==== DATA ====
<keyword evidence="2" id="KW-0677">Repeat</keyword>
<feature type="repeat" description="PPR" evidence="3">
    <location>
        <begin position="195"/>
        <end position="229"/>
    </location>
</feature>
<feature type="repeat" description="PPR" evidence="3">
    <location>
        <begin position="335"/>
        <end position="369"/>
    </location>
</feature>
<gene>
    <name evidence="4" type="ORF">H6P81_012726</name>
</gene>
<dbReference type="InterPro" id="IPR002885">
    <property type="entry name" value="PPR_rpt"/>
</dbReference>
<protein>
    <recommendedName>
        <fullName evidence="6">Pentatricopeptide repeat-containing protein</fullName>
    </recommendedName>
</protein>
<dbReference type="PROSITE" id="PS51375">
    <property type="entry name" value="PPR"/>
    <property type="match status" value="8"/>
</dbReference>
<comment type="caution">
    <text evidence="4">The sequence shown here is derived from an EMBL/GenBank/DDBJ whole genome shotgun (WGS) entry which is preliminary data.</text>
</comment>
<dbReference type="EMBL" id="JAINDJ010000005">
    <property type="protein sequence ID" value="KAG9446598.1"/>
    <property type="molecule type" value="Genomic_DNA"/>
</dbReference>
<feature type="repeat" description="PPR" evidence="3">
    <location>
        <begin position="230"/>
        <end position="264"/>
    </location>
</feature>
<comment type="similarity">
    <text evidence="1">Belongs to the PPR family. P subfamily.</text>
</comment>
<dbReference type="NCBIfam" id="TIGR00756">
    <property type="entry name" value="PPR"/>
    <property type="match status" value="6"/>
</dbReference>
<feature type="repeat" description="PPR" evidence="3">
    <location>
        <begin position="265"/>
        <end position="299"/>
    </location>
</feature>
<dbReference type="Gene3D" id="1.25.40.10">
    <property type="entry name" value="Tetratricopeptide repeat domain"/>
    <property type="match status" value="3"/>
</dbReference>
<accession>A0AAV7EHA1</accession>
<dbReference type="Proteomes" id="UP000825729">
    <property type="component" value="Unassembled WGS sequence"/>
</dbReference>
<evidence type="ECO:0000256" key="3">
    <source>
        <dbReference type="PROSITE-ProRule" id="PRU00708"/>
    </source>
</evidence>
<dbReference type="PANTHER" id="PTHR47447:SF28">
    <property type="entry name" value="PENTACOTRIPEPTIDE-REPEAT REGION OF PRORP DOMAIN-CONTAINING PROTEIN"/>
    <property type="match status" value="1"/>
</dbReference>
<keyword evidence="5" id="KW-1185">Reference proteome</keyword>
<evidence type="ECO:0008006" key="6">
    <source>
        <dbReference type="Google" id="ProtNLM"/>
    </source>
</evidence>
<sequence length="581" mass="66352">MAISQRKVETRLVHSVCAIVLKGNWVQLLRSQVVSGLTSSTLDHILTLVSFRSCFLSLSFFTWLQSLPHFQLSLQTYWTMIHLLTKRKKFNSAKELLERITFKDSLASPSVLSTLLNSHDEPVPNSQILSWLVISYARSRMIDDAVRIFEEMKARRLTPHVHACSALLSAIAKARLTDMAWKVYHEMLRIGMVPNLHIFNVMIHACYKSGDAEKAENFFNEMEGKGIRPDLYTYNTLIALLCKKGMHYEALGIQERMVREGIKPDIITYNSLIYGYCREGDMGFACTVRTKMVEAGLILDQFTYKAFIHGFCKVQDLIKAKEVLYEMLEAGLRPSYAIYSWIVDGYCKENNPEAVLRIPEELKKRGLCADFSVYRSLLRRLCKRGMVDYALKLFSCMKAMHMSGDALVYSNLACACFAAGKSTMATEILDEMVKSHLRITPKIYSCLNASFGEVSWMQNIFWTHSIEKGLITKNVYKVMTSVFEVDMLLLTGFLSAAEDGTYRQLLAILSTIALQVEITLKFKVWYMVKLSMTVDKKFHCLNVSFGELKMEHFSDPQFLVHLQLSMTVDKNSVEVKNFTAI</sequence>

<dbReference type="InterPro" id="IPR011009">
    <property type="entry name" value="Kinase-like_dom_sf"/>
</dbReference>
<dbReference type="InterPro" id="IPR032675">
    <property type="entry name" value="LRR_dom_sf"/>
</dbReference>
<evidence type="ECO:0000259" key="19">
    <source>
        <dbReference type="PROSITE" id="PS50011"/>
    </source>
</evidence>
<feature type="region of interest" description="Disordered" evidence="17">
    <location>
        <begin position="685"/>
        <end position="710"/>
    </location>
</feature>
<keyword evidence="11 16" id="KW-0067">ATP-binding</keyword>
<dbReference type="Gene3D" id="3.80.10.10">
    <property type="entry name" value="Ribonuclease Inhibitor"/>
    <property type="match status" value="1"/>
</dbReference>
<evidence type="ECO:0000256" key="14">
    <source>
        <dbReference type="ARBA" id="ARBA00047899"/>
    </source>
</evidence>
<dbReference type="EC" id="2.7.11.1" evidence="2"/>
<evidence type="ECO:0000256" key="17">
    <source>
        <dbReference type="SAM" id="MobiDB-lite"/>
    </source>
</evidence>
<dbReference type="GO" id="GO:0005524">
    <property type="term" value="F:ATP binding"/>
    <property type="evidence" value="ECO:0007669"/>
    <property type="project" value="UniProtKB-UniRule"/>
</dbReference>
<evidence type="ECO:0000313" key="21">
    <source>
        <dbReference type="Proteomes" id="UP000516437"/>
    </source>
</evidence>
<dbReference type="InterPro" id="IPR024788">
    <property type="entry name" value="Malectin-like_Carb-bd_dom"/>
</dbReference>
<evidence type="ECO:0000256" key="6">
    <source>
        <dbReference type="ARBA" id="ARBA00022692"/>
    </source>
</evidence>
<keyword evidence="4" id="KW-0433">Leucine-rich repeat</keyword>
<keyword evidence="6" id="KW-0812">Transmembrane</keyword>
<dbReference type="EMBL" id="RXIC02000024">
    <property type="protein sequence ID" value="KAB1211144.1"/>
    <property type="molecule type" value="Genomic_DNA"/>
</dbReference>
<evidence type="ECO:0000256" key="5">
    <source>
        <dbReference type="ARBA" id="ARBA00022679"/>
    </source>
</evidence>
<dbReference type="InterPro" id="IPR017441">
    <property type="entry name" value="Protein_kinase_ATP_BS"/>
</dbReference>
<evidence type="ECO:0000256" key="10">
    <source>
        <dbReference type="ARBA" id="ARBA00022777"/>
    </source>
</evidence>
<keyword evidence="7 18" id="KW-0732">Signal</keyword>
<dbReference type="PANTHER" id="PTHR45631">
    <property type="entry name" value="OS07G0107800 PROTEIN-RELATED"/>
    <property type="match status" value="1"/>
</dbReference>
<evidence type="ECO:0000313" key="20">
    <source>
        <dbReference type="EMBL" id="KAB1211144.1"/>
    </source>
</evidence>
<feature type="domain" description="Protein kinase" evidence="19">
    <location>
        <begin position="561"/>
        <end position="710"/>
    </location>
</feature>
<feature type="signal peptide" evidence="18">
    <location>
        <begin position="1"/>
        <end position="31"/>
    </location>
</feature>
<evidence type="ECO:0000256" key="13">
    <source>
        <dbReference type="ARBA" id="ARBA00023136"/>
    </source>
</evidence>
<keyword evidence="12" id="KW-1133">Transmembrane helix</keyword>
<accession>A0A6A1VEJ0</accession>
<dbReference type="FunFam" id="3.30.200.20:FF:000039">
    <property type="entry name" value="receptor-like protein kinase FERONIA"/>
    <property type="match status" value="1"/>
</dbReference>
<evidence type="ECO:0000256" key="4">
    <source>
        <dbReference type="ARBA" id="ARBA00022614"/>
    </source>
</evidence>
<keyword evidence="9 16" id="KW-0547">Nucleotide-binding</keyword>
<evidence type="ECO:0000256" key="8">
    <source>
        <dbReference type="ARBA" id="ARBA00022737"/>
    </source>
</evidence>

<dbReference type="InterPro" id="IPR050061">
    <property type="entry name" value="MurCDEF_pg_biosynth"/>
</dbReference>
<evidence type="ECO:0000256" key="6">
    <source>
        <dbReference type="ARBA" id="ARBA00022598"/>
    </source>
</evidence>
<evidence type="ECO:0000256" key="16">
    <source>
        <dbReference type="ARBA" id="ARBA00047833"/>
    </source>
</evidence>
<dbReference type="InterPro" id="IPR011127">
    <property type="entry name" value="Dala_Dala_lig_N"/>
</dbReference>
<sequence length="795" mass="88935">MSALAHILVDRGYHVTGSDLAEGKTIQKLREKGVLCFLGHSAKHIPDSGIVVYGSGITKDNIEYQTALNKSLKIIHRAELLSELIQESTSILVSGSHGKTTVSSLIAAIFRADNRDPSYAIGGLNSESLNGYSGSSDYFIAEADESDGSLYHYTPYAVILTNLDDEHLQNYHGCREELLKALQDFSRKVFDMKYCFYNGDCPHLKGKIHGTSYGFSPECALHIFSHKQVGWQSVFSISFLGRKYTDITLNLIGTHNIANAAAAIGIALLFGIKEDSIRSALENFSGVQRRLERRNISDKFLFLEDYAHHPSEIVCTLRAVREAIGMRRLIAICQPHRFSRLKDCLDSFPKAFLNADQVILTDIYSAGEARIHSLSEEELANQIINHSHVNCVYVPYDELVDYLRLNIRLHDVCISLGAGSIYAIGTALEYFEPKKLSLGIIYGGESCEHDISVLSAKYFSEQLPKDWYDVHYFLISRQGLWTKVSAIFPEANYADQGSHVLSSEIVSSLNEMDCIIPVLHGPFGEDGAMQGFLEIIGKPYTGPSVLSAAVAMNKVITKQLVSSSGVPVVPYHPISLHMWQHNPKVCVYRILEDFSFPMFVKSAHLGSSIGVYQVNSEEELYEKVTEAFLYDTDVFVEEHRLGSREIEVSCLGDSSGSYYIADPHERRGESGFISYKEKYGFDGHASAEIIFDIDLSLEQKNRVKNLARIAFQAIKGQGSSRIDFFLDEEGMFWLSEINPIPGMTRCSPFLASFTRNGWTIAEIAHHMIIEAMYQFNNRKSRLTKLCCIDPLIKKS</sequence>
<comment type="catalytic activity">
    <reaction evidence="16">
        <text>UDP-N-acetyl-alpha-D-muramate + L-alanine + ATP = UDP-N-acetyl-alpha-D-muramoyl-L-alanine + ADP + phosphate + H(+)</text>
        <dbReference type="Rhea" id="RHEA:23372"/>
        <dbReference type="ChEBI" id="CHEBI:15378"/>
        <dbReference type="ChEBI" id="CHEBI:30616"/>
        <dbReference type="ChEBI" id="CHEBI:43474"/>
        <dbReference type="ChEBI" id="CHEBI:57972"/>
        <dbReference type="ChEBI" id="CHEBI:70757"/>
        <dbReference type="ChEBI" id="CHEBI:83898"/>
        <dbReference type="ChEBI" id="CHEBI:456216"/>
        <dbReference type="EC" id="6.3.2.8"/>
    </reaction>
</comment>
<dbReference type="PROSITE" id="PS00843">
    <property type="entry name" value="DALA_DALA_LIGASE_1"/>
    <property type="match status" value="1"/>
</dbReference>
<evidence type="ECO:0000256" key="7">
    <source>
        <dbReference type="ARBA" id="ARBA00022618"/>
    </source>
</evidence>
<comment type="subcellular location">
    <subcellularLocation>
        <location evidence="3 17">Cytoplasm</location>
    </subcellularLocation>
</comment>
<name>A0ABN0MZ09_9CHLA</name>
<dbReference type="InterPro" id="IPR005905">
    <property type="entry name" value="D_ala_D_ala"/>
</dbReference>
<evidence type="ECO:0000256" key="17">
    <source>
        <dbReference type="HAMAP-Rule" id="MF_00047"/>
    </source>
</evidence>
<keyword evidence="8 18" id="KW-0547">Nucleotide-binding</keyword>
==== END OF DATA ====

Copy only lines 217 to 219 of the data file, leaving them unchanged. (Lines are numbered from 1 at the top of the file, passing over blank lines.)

        <dbReference type="ChEBI" id="CHEBI:57972"/>
        <dbReference type="ChEBI" id="CHEBI:70757"/>
        <dbReference type="ChEBI" id="CHEBI:83898"/>